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True Hip-Hop Thread

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posted on Nov, 2 2007 @ 07:34 PM
This thread is NOT for MTV spawned Hip-Hop heads. I'm starting this one for all those folks that spend time looking for true rap artists. Past or present. What's your favorite Hip-Hop artist and why? Who's your favorite "unknown but known" lyricist/producer?

For me:

Madlib (all aliases especially Quasimoto)
MF DOOM (all aliases especially Madvillain)
Oh No
Jay Dee

That's really all I'm aware of right now that's worth listening to when it comes to Hip-Hop. Are there any new and upcomming artists out there that aren't straight garbage?

Lets inform each other. Lets build a compendium of intellectual Hip-Hop.

Another thing I find is that the true way to respect and enjoy Hip-Hop is to actually understand and listen to the original material they're all sampling. I'm a crate digger myself, I enjoy finding that special loop and putting it into good use. It's always a treat to find something somebody else has sampled. This should also be part of the compendium.

Also, if you're producing beats or actually a lyricist yourself sick and tired of the crap you hear whenever you turn on the radio: Share it! Lets hear it.

[edit on 2-11-2007 by Donoso]

posted on Nov, 2 2007 @ 08:10 PM
man i'm such a big fan of hip-hop.. i listen to it all

you name the artist i've got the albums

everything from lil wayne to brother ali to styles p to typical cats

from your list looks like you're into some more underground stuff, which is cool

if you like j dilla and madlib you should do yourself a favor and check out jaylib, they gotta CD called "Champion Sound" some of the beats in on that album go so hard

check out brother ali if you lookin for some real intellectual hip hop, i posted one of his videos on the forum called "god damn uncle sam" awesome song

typical cats are really good too.. 3 MC's from chicago, Qwel, Qwazaar and Denizen Kane, their first album which is self-titled is dope

umm what else.. if you like DOOM you should check out KMD and MF GRIMM along with other stones throw artists like Lootpack(Madlib, Wildchild and DJ Romes).. wildchild has a solo album.. secondary protocol.. good stuff

of course evidence is good.. dilated peoples.. people under the stairs.. planet asia..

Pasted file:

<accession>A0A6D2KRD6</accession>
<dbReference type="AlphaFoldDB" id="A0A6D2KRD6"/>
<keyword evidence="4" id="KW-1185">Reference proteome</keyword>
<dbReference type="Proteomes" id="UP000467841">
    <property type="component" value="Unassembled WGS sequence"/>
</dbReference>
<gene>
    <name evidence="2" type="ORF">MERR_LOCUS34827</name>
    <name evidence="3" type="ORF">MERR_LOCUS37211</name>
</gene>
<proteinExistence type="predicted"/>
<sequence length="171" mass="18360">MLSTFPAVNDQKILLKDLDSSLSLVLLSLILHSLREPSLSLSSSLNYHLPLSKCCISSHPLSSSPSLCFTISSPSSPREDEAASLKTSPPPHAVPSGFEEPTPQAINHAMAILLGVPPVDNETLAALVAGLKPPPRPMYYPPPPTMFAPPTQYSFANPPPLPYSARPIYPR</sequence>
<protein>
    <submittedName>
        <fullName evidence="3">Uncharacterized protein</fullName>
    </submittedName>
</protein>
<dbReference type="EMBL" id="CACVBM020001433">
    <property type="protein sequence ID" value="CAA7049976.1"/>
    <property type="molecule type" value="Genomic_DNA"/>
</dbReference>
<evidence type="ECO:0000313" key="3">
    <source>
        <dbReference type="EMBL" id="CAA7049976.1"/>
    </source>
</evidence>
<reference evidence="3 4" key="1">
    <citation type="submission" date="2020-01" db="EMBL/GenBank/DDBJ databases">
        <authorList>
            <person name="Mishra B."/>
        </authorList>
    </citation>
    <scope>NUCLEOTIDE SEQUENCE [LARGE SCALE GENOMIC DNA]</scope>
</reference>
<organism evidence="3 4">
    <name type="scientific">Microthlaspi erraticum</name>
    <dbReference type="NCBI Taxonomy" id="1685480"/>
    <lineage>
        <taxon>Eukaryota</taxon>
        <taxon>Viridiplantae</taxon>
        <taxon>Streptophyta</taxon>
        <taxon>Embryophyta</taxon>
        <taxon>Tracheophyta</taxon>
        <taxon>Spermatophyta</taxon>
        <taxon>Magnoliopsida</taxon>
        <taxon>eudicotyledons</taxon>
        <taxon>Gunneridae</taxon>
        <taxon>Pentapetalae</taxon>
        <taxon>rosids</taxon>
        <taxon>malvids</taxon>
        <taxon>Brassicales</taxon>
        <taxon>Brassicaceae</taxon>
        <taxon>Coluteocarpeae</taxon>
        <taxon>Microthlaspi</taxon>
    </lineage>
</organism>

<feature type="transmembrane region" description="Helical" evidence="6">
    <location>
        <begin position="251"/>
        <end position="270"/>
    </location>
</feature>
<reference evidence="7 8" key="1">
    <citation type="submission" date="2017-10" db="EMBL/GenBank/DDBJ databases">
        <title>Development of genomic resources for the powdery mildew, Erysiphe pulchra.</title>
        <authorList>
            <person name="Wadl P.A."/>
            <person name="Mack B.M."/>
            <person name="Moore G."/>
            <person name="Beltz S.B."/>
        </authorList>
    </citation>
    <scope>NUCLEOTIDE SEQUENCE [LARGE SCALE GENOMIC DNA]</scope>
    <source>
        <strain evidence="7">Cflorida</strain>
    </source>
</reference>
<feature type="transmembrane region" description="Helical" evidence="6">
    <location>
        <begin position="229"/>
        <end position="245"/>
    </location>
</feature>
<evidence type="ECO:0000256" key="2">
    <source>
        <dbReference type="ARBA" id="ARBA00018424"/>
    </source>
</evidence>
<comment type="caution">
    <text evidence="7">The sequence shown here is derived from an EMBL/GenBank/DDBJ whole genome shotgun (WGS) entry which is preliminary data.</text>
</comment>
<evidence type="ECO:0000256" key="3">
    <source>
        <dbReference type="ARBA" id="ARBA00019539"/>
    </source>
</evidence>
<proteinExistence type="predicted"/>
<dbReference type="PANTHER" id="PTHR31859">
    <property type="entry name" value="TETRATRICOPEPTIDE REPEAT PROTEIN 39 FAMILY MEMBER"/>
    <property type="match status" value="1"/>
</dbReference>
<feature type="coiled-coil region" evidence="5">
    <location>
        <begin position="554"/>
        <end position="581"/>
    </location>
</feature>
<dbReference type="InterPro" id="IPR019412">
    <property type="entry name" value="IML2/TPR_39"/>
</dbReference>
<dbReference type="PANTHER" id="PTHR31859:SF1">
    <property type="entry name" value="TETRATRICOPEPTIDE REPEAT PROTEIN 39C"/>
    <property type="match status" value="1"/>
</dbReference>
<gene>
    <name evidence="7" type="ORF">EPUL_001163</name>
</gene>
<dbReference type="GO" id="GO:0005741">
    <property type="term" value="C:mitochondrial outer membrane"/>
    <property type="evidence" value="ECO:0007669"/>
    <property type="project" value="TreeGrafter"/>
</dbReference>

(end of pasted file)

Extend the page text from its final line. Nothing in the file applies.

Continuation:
a lot of good east coast stuff too like boot camp click, sean price, heltah skeltah, smif n wessun

man i could go on forever.. lets keep this discussion going and if you ever want some good stuff from some more mainstream artists or what you like to call music for mtv spawned hip-hop heads(lol) let me know

posted on Nov, 2 2007 @ 08:12 PM
here check out the brother ali video

"You don't give money to the bums
on the corner wit a sign bleedin' from their gums
talkin' bout you don't support a crack head
what you think happens to the money from ya taxes
#, the governments the addict
with a billion dollar a week kill brown people habit"


[edit on 2-11-2007 by The Phantom]

posted on Nov, 2 2007 @ 09:01 PM
I'm familiar with a whole plethora of Hip-Hop too. It's just that I find most of it to be boring or superficial. I used to like Tupac, now, I couldn't care less - There's nothing really there to connect to.

If there's any mention of image, I probably wouldn't like it. To me Hip-Hop is just as much about the music as it is about the lyrics.

I'm a huge Stones Throw fanatic so everything and or anyone from there I've got every single project. One of my favorite Madlib projects is Yesterdays New Quintet. It's obviously far more jazz oriented and is always instrumental, but, it's really nice.

Black Star (with Mos Def and Talib Kweli) was also a really good album. It's kinda' typical "back to Africa" but there were a gems in there that I found to be really nice.

Then there's obviously Deltron 3030, one of the best conceptual Hip-Hop albums.

There's just something missing when it comes to a whole bunch of mainstream rap these days. I recently got all the Top "blah blah" for each year up until 2006 and I found that as the years passed, it got worse and worse. The trends, the image. It just sounded more and more primitive and far less musical.

Know what I mean?

posted on Nov, 3 2007 @ 10:47 AM
reply to post by Donoso